dcbraganza
dcbraganza

I love XP and hate Vista with a passion. For a company like Microsoft to put out a piece of garbage like Vista is unbelievable. Now just as they always do, they force us to buy their crap. I would rather wait and see what comes of Windows 8.

dnudelman
dnudelman

I don't agree at all. XP had its turn, and it is over. Vista is just different, and people are afraid or just lazy. Spend some time investigating the product instead of blindly attacking it. Have a try on VLite before trying some business deployments, and you will see Vista is no big issue. Vista is the preferred target for attacks. In the begging XP sucked really bad, but people tend to forget as time goes by and it got very stable, specialy after SP2.

VAR1016
VAR1016

Good name... Is it an operating system? I went to the site but it doesn't say what it is for or what it does. It is also impossible to play the enormous demo video (60MB!!!) since it is something called .ogg. I have downloaded something called OGM and something called "ogg codecs"; these made no difference. I have tried several players; why are there so many stupid video formats? Why can't they all be something that one can play? Works for Youtube I hope Vixta (whatever it does) is easier to use than their video demo... Paul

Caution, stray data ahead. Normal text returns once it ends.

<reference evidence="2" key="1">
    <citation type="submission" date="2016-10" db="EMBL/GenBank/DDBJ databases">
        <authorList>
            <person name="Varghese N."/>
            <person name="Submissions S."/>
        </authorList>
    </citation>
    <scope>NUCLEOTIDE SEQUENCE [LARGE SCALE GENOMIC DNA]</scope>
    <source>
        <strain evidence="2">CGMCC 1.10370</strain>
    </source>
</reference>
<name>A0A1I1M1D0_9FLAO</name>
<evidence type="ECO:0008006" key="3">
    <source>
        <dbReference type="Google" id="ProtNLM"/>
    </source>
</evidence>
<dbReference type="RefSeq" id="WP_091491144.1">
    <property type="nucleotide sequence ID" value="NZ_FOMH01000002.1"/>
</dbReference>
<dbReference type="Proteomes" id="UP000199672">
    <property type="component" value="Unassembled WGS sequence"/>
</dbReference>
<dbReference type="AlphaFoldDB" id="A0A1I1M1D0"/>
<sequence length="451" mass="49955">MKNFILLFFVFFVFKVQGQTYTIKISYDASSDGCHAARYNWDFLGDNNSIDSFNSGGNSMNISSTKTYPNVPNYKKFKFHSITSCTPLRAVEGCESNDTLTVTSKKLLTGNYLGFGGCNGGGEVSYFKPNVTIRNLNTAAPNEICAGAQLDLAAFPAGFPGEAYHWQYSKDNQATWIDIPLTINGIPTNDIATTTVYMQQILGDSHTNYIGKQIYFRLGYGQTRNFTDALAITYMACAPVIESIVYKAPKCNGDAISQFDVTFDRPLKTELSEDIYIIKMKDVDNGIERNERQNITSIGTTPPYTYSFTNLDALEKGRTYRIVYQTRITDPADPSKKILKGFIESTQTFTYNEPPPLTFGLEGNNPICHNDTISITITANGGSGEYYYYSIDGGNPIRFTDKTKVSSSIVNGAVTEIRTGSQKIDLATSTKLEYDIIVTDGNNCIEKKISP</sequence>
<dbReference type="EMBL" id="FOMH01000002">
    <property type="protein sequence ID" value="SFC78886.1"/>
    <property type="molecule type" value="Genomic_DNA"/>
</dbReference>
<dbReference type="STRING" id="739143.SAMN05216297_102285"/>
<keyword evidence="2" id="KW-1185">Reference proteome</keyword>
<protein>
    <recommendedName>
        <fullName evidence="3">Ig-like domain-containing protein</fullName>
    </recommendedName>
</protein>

OnTheRopes
OnTheRopes

I saved it in my bookmarks as something I intend to download later. I appreciate it.

Dyalect
Dyalect

A cruddy service pack 3 will kill Windows XP and lack of future support/patches. (proper ones) After that we will be forced to go to vista. Which is unfortunate, but a sad reality. Vista is super pricey and there is really is no technical benefit of running it. Aero glass is shiny and pretty. :I

tr
tr

As this saga rolls on, it really begins to come into focus that, unlike other products that have built-in obsolsecence and/or built-in "spoon feeding" of technology, M$ actually screwed up by making XP "too good" and now are unable to top themselves. In their view, their only viable path is to cut the cord on their "embarassment" as quickly as possible by making the better product no longer available; saying its "too old". Stupid, to be sure They really do appear to be not getting the picture. Just own the mistake, get on the stick and make the new product BE wanted! What is it about "building a better mousetrap" that they don't understand?